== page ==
Thinking From the Box

The PC Performance Scam

Mike Wafkowski - 2001.10.08

It may be unpatriotic to suggest this in the light of the struggling economy and the beastly events of September 11, but the need for the latest and greatest and fastest PC is nothing but marketing hype and adolescent ego insecurity. Hardware performance has finally surpassed software bloat. The simple fact is: If you're a regular user, it's impossible to buy any new system that's not faster than you need.

It's cool that what you get for your computing dollar these days was impossible to even imagine a decade ago. The basic new desktop computer of 2001 would actually be sitting, performance wise, in the top 500 list of supercomputers for 1993. Yikes! The need for a 1 GHz or faster PC for everyday use is, well, silly and waste of cash.

Consider this my confession. For many years I was involved in the geek macho game of "my CPU is faster than yours, my hard drive is bigger than yours." I only stopped a few years ago. As a computer professional of 15 years who writes software, does consulting and a great deal of network setup and system administration there are currently nine PCs and one Mac on the home/office network.

I'm typing this piece on a four-year-old notebook with a Pentium 150 MHz CPU and 80 MB of RAM running Windows 95. Our two servers are a DEC 266 MHz Pentium II machine with 128 MB of RAM running Windows 2000 as our file and print server and a Pentium 166 MHz clone with 64 MB of RAM running Red Hat 7.1 Linux. The Linux machine is our mail, Web and FTP server, as well as a firewall/router.

The fastest machine in the joint is a 550 MHz AMD K-6/2 machine. The wife keeps complaining that the box is too fast when she works in Microsoft Word 97. Sometimes when she selects text, she tries to grab a block and ends up with a few pages instead. "The damn machine is too fast," she cries. She writes for a living.

Save yourself some real money. Whether you're your first PC or thinking about a second PC for yourself or your family, give some thought to purchasing a used or refurbished machine with a 450-600 MHz Intel or AMD processor (Intel Celeron or Pentium II, AMD Duron or even a K6-2), 64 MB of RAM and a 10 GB or slightly larger hard drive. The only thing you might want to go crazy on is RAM. With prices almost as cheap as dirt there's no reason not to have 128 MB or more of RAM in your machine.

One of these puppies will be found refurbished and with a 90 day warranty for somewhere between $200 and $300 (sans monitor) and will virtually always include Windows 98, sound, 4-16 MB of video memory, a CD drive, a 56K modem and most often an ethernet card. Don't think of it as being cheap, but rather as a matter of recycling (literally). Why have a single PC when you can have two ("the network is the computer" - Sun does get some things right) for the price of one.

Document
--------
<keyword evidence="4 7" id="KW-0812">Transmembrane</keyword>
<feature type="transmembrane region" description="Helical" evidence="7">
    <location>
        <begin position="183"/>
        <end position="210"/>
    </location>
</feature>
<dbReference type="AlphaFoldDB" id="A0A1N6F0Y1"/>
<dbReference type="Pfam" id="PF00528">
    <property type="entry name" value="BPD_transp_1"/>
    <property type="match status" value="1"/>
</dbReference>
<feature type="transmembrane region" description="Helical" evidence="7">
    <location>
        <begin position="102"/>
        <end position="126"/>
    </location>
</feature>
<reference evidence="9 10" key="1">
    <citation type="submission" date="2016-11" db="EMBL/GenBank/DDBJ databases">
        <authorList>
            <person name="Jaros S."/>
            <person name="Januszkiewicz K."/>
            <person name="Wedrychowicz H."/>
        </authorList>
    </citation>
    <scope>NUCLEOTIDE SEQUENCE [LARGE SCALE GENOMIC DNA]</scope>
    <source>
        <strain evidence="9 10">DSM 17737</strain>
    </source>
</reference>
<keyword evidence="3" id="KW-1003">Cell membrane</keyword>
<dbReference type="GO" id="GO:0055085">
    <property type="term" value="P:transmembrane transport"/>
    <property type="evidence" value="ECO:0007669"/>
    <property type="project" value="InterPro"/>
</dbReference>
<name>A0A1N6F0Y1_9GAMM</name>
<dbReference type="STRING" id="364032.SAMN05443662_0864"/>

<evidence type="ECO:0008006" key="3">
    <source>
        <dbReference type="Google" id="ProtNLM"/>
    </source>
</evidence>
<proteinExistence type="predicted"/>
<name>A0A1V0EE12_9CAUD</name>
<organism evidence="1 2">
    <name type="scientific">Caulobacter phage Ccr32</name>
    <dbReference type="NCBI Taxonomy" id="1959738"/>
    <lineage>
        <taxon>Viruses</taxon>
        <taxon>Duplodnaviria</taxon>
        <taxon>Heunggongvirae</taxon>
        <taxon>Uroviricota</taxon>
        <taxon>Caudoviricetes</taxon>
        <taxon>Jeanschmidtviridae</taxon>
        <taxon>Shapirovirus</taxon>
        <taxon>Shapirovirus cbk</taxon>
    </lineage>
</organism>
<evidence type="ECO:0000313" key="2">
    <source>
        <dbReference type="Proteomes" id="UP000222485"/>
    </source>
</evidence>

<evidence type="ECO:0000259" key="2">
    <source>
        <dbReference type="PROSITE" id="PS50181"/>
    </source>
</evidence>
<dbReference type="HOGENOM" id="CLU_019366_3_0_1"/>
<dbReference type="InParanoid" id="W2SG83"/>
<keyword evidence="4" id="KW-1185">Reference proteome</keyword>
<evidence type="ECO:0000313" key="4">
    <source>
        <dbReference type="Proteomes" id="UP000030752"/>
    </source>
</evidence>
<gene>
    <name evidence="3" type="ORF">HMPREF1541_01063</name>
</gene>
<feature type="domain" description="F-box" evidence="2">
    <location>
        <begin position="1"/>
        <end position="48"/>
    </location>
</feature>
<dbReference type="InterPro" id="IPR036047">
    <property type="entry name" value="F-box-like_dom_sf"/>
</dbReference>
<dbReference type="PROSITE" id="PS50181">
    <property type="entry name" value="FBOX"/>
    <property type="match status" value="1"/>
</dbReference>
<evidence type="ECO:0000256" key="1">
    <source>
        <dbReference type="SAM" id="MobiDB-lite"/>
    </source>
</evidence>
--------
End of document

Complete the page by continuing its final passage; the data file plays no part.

I never thought I would say this, but unless you're a hardware tinkerer and love getting inside your PC and constantly twiddling and upgrading, it's probably a good idea to buy a "name brand" refurbished machine: IBM, Compaq, Dell, HP, etc. There is a glut of such machines around, and a whole bunch of reputable sellers have them for sale.

Having been a clone person for most of my PC life, it has come to the point where it is virtually impossible to assemble a PC from components for less than an assembled unit can be had "off the shelf." PC makers have been working on razor thin profit margins for the last few years, and any performance gain from building your own PC for equal or slightly less money will also go unnoticed with the current glut of CPU cycles, fast video chips, and ultra fast hard drives.

The only exception I can think of to the "less is enough" rule is the hard core gamer. Nothing stresses out hardware more than current games. My 20-something nephew has a recently upgraded (six months ago) 800 MHz AMD Athlon PC with a $300 whiz bang video card - and when I hear him curse his machine while he's playing the latest and greatest 300+ MB slash, burn, and bleed graphic adventure twitchfest, I come and take a look. It does look kind of slow, sort of. But I still get a headache from an occasional game of "Centipede," so I'm probably not a good judge.

You want to set up a second machine or your kid is going off to college and needs a PC? Buy one of the above mentioned, a refurbished 15" monitor, and an ink jet printer, all for less than $500. Competition in the consumer market is a wonderful thing. Make use of it and save your money for software - if Microsoft keeps going in the direction of the upcoming Windows XP, Wintel users are going to need all the money they have for software upgrades. But that's a topic for another day.LEPC

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